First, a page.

Appendix i-7 Trend Analysis: Chicago Region Environmental and Transportation Efficiency Program (create) Trend Statement

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Appendix I-7

Trend Analysis: Chicago Region Environmental and Transportation Efficiency Program (CREATE)

Trend Statement

The CREATE program in Chicago provides a useful program development case study for improving the efficiency and global competitiveness of the California freight and passenger railroad network. By organizing more than 70 projects under an integrated public/private program, CREATE achieved the status of national significance. And by delivering on a diverse list of program goals to improve mobility, efficiency and the quality of life in the Chicago region, the CREATE projects have attracted more than $1.2 billion from diverse public and private sources in less than a decade.


The nation’s primary goods movement corridor extends 3,000 miles between Southern California and the New York/New Jersey metropolitan area via Chicago. This east–west corridor connects the nation’s three largest metropolitan areas and its two largest port complexes. It handles much of the nation’s intermodal rail traffic and is a vital link in land bridge freight services between Asia and the Northeast/Mid-Atlantic region. Six of the seven largest Class 1 railroads serve the region: the eastern railroads, Norfolk Southern (NS) and CSX; the western railroads, BNSF Railway (BNSF) and Union Pacific (UP); and the two Canadian railroads, Canadian Pacific (CPR) and Canadian National (CN).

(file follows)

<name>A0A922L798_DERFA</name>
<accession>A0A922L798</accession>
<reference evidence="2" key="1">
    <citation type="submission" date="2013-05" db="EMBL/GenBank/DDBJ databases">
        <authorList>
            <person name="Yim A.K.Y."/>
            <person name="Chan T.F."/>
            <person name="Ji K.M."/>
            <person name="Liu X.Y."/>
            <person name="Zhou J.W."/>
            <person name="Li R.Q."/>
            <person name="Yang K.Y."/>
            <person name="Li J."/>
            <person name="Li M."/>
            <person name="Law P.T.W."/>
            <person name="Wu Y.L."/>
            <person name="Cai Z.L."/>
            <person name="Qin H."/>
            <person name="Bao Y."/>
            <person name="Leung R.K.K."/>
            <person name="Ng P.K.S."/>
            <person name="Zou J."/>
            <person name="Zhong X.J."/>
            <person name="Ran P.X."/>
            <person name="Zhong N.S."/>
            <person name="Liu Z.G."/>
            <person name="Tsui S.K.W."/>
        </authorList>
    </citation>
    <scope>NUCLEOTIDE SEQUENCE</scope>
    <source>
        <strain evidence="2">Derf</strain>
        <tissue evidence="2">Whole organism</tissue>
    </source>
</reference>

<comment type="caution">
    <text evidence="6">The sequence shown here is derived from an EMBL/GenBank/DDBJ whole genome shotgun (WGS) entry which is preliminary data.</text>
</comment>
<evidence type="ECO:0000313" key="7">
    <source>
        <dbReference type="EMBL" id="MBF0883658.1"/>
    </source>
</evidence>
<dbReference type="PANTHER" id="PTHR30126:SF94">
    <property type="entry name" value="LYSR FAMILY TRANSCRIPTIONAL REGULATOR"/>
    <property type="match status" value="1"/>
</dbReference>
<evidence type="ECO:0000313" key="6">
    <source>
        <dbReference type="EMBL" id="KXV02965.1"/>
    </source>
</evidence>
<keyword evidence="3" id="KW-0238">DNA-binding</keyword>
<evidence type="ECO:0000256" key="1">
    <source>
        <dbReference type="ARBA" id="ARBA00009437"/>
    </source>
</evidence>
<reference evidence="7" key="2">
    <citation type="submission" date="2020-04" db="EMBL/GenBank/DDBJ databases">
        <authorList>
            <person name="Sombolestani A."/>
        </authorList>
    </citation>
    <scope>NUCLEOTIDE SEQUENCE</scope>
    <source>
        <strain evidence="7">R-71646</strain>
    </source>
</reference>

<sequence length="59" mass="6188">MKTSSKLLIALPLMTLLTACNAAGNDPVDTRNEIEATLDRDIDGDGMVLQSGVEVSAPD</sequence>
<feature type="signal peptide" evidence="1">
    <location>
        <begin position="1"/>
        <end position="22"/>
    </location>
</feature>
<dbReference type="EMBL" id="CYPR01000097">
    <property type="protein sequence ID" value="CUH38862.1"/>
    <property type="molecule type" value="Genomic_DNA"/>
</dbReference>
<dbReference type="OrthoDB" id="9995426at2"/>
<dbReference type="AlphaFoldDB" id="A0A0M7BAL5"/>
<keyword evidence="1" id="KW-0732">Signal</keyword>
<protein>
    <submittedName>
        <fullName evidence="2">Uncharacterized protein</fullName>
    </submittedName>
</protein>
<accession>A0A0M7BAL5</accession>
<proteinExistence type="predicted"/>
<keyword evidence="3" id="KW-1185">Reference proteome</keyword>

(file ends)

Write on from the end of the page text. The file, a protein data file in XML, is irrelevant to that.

Chicago today remains the busiest rail hub in the United States. Each day, nearly 1,300 trains pass through the region (500 freight and 760 passenger trains). Chicago handles one-fourth of the nation's freight rail traffic, each day handling 37,500 railcars. In addition to being a national hub for freight trains, Chicago is the Midwest hub for passenger rail. Nearly all of Amtrak’s long-distance and intercity passenger trains in the Midwest terminate at downtown Chicago’s Union Station. Commuter rail service provider Metra (commuter rail in metropolitan Chicago) operates more than 700 weekday commuter trains on a network (eight times the passenger volume accommodated on shared tracks in Southern California).